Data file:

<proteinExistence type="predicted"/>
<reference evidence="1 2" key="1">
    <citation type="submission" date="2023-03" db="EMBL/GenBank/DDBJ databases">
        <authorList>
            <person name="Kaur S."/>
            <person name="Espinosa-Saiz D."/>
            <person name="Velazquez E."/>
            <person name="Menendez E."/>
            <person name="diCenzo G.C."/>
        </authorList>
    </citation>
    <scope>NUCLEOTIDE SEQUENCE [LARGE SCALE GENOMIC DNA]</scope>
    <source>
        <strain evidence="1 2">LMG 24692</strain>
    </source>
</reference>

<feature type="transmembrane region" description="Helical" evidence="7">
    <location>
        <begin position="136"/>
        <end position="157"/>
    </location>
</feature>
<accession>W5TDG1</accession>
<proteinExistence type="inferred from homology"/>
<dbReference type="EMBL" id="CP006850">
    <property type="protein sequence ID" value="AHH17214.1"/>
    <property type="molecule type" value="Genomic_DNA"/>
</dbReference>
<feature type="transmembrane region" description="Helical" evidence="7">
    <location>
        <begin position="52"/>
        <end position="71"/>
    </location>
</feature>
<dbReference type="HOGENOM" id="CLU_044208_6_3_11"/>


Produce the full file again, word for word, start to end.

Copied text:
<proteinExistence type="predicted"/>
<reference evidence="1 2" key="1">
    <citation type="submission" date="2023-03" db="EMBL/GenBank/DDBJ databases">
        <authorList>
            <person name="Kaur S."/>
            <person name="Espinosa-Saiz D."/>
            <person name="Velazquez E."/>
            <person name="Menendez E."/>
            <person name="diCenzo G.C."/>
        </authorList>
    </citation>
    <scope>NUCLEOTIDE SEQUENCE [LARGE SCALE GENOMIC DNA]</scope>
    <source>
        <strain evidence="1 2">LMG 24692</strain>
    </source>
</reference>

<feature type="transmembrane region" description="Helical" evidence="7">
    <location>
        <begin position="136"/>
        <end position="157"/>
    </location>
</feature>
<accession>W5TDG1</accession>
<proteinExistence type="inferred from homology"/>
<dbReference type="EMBL" id="CP006850">
    <property type="protein sequence ID" value="AHH17214.1"/>
    <property type="molecule type" value="Genomic_DNA"/>
</dbReference>
<feature type="transmembrane region" description="Helical" evidence="7">
    <location>
        <begin position="52"/>
        <end position="71"/>
    </location>
</feature>
<dbReference type="HOGENOM" id="CLU_044208_6_3_11"/>